By analyzing the S segment, we demonstrated that this CCHFV strain belongs to the Middle East Asia group IV (Asia-1) of CCHFVs, along with strains from Iran, Afghanistan, Pakistan, and Oman (Figure 1); the S segment was closest to those of strains isolated in 2007 in Zehedan, Iran (GenBank accession no. KC867274). The L segment also belongs to the Asia-IV group, along with strains from Afghanistan, Tajikistan, Iraq, and Oman and strains isolated in India in 2011 (Figure 2, panel A); the L segment was closest to that of a strain isolated in 2012 in Afghanistan (GenBank accession no. KC344855). The M segment belongs to type M2 and was closest to the M segment of strains isolated during 2004–2007 in Iran (GenBank accession nos. DQ446216, DQ446215, and KC867273) (Figure 2, panel B).
During 2011–2016, many CCHF cases were reported from India, especially from Gujarat State, where the virus has been endemic since 2011, and adjoining Rajsthan State, where a few sporadic cases have occurred (4,6–11). Furthermore, we previously conducted a countrywide, cross-sectional serosurvey that showed CCHFV is prevalent among livestock in 22 states and a union territory of India (9).
Our findings show that the S segment of the CCHFV isolated in this study shared maximum relatedness with the Middle East Asia group IV isolates, and the M segment belongs to the M2 group, which also includes strains from countries in the Middle East. Thus, the strain isolated from the migrant worker is a combination of the S gene of Asia-I (S–Asia-1) and M2 strains. We also observed parallel clustering of the S and L segments with Asia-IV group viruses. Like the strain in this study, most CCHFVs circulating in the Middle East are a combination of S–Asia-1 and M2 strains (12,13). However, CCHFV strains reported from different districts of Gujarat during 2011–2015 were a combination of S–Asia-2 and Far East M2 viruses that had different parental origins in the S (from Tajikistan strain TADJ/HU8966) and L and M (from Afghanistan strain Afg09-2990) segments, suggesting that an intragenotypic reassortant sequence entered into India. CCHF cases have been reported from Oman since 1995 (14,15). However, because sequences have not been reported for recent strains, we could not conduct a more robust phylogenetic analysis. Overall, our phylogenetic analyses substantiate that the case-patient in Gujarat was infected with a CCHFV strain from the Middle East while working in Oman.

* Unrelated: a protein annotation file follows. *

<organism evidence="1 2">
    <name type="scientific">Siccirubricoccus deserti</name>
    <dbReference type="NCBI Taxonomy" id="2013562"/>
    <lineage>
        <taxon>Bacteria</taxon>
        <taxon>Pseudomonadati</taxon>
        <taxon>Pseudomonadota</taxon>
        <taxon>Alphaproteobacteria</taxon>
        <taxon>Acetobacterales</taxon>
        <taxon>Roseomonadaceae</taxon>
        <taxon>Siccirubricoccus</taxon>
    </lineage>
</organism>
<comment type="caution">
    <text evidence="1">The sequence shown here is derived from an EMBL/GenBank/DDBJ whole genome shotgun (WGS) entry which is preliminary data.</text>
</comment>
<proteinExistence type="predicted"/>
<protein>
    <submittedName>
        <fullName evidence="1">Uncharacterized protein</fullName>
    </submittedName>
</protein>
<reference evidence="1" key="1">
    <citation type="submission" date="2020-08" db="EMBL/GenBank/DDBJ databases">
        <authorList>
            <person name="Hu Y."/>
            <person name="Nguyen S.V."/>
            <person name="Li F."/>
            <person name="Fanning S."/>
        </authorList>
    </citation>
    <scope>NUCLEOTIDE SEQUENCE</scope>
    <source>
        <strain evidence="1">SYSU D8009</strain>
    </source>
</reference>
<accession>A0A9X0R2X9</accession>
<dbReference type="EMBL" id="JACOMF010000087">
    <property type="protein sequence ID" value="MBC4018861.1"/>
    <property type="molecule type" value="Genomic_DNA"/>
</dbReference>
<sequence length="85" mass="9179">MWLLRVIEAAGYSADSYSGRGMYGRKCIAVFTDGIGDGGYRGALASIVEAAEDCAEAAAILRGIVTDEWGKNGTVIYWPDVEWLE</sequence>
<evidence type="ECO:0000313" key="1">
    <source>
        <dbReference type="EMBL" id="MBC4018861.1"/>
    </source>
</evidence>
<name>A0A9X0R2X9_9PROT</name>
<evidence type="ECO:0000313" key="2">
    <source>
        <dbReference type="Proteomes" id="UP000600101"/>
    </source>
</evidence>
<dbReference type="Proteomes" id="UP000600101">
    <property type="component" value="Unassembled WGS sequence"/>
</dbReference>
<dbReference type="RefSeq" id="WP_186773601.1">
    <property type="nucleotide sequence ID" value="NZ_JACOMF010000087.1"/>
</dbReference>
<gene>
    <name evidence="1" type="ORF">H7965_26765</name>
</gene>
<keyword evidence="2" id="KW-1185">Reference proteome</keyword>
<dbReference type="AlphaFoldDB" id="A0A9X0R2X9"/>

The case-patient we report became ill while in Oman and traveled to Gujarat within the incubation period for CCHFV (6–7 days). On illness day 5, the case-patient was hospitalized in Gujarat and confirmed to be infected with CCHFV. Results of serologic testing for IgM corroborate that the patient acquired the infection while in Oman.
Many reports have been made around the world of travelers inadvertently importing diseases from one country to another. Thus, travelers should be made aware of communicable diseases present in countries they visit, and patients should inform doctors if they have a recent travel history. In addition, physicians should consider CCHF in the differential diagnosis of patients who have hemorrhagic signs and have recently returned from any area where CCHFV is endemic or prevalent. Increased international travel will result in further importations of infectious diseases, highlighting the need for worldwide disease surveillance and for implementation of the World Health Organization International Health Regulations (http://www.who.int/topics/international_health_regulations/en/).
Dr. Yadav is a group leader for the maximum containment laboratory, National Institute of Virology, Pune, India. Her research interest is zoonotic diseases of high risk group viruses including CCHF, Kyasanur Forest disease, and Nipah virus.
We thank JK Hospital, Bhuj, Gujarat, India, for sharing clinical samples. We also thank Anita Shete, Vimal Kumar, Rajen Lakra, Prasad Sarkale, Divya Bhattad, Pravin Kore, Kumar Bagmare, and Shital Dalal for technical support; and we are sincerely grateful to Sarah Cherian for sharing her expertise on genome analysis.
Financial support was provided by the National Institute of Virology, Pune, India.
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- Figure 1. Phylogenetic tree comparing the small gene segment of Crimean-Congo hemorrhagic fever virus (CCHFV) strain isolated in India (bold) with reference CCHFV strains obtained from GenBank. The strain from India,...
- Figure 2. Phylogenetic trees comparing the large (A) and medium (B) gene segments of Crimean-Congo hemorrhagic fever virus (CCHFV) strain isolated in India (bold) with reference CCHFV strains obtained from GenBank....
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Devendra T. Mourya, National Institute of Virology, 20-A, Dr. Ambedkar Rd, Pune, 411 001, India; or